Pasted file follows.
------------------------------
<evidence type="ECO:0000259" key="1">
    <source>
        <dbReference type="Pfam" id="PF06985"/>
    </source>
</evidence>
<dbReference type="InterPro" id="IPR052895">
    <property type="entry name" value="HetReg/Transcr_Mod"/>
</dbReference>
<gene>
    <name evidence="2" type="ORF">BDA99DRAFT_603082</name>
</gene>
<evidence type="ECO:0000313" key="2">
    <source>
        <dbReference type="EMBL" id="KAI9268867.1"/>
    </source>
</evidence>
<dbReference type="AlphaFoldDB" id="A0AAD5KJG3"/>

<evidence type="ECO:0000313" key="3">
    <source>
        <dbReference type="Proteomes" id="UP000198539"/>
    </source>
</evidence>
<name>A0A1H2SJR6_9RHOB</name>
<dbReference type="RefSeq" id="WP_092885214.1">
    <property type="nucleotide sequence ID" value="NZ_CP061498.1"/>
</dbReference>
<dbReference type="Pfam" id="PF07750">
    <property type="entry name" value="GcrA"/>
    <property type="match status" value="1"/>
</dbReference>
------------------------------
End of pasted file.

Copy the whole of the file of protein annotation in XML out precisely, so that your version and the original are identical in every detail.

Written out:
<evidence type="ECO:0000259" key="1">
    <source>
        <dbReference type="Pfam" id="PF06985"/>
    </source>
</evidence>
<dbReference type="InterPro" id="IPR052895">
    <property type="entry name" value="HetReg/Transcr_Mod"/>
</dbReference>
<gene>
    <name evidence="2" type="ORF">BDA99DRAFT_603082</name>
</gene>
<evidence type="ECO:0000313" key="2">
    <source>
        <dbReference type="EMBL" id="KAI9268867.1"/>
    </source>
</evidence>
<dbReference type="AlphaFoldDB" id="A0AAD5KJG3"/>

<evidence type="ECO:0000313" key="3">
    <source>
        <dbReference type="Proteomes" id="UP000198539"/>
    </source>
</evidence>
<name>A0A1H2SJR6_9RHOB</name>
<dbReference type="RefSeq" id="WP_092885214.1">
    <property type="nucleotide sequence ID" value="NZ_CP061498.1"/>
</dbReference>
<dbReference type="Pfam" id="PF07750">
    <property type="entry name" value="GcrA"/>
    <property type="match status" value="1"/>
</dbReference>